Welcome to the world of Super 8 Camera dot com, the website where you can learn about the super 8mm film format and super 8 film cameras. Why? Because nothing beats the colors, depth and feel of celluloid and of course don't forget about the sound of a 8mm film projector in your living room: Curtains down, screen up and it's show time!
From the beginning of the 1980s, video has taken over. But there is a growing community (yes, even in 2021) of enthusiasts who use the 8mm format for either projecting or transferring it to digital video for post-editing their 8mm movies. Kodak even introduced a new super 8 camera, though according to their website it's still in production (and it will probably be very expensive...). If you're not familiar with analog shooting, it would be best to start with a vintage camera like a Canon 310, 514xl, 814 or one from the Nizo series. First, we'll have a look at the advantages and disadvantages of filming on 8mm.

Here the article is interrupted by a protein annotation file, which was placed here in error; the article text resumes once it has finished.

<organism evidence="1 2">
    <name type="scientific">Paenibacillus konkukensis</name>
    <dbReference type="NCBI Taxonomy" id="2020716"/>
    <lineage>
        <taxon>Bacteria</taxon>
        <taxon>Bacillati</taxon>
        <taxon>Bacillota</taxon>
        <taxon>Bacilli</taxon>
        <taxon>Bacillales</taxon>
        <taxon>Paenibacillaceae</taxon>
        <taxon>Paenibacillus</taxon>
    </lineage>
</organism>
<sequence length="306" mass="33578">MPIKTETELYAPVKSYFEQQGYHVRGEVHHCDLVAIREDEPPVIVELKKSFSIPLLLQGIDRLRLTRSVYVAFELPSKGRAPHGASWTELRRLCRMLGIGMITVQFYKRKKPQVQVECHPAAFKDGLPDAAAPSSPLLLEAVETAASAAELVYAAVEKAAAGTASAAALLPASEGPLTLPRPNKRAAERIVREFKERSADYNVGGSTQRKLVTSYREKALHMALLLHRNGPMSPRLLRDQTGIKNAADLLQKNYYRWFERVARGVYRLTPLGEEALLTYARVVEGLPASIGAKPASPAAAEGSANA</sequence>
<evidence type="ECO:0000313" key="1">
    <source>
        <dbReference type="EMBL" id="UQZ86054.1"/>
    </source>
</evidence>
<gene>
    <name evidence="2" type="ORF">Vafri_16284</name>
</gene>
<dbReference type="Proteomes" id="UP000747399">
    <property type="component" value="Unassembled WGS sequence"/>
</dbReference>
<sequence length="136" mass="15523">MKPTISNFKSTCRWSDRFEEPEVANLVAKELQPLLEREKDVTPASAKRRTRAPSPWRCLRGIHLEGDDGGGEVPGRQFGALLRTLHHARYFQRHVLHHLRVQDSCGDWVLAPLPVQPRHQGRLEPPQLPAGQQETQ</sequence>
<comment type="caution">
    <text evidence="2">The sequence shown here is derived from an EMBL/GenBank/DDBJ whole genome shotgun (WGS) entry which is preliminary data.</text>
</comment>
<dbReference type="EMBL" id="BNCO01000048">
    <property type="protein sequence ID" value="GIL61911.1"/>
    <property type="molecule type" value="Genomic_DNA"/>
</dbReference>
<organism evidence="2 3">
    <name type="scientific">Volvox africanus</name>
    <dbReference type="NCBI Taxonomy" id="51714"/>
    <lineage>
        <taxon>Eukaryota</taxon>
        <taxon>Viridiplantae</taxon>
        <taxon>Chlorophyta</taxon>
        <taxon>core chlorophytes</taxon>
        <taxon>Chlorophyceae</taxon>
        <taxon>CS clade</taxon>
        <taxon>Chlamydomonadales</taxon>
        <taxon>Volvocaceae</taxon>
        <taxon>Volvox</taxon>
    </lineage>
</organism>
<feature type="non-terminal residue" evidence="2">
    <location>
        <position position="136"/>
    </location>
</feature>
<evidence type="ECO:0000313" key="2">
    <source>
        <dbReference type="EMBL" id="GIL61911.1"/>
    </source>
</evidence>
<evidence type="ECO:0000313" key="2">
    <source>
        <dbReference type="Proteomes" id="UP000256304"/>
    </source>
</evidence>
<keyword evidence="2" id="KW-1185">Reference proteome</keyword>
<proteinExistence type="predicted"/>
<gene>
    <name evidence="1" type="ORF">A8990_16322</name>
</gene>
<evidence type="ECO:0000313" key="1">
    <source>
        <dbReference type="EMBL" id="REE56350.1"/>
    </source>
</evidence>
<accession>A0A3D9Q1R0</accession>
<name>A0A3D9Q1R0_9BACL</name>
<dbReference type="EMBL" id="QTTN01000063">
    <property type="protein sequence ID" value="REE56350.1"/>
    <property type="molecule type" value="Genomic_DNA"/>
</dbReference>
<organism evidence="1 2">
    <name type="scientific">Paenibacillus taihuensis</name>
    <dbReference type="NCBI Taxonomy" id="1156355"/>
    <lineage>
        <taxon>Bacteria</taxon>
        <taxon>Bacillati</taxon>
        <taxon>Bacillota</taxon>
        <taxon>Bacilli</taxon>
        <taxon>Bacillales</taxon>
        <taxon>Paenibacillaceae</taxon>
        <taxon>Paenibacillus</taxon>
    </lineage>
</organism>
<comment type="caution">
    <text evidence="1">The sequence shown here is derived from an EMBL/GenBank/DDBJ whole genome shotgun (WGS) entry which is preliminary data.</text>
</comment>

But don't let the disadvantages hold you back, because most importantly, filming on super 8 is fun! Besides, in the digital world, many film makers attempt to make video look like film and the fake 'film look' is not always accepted. Since super 8 is genuine film, it already has this film look by nature.
On my website you'll find lots of info on super8 8mm. and a little about 16mm. movie making. All major super 8 camera manufacturers like Nizo, Canon, Beaulieu will be discussed
Find the latest film stock, and maybe you want to step into the world of DIY processing to process your own 8mm. film, learn more about different types of cameras and much more.
super 8mm is a great starting point to working with celluloid (analogue) film so start shooting today, you won't be disappointed :-)
If 8mm isn't big enough or you want to expand to a bigger screen and bigger audience you can consider getting a 16mm camera or if you want to really let your artistic side show through, use a 35mm. camera, for example the LomoKino. Whatever you choose, happy filming on celluloid!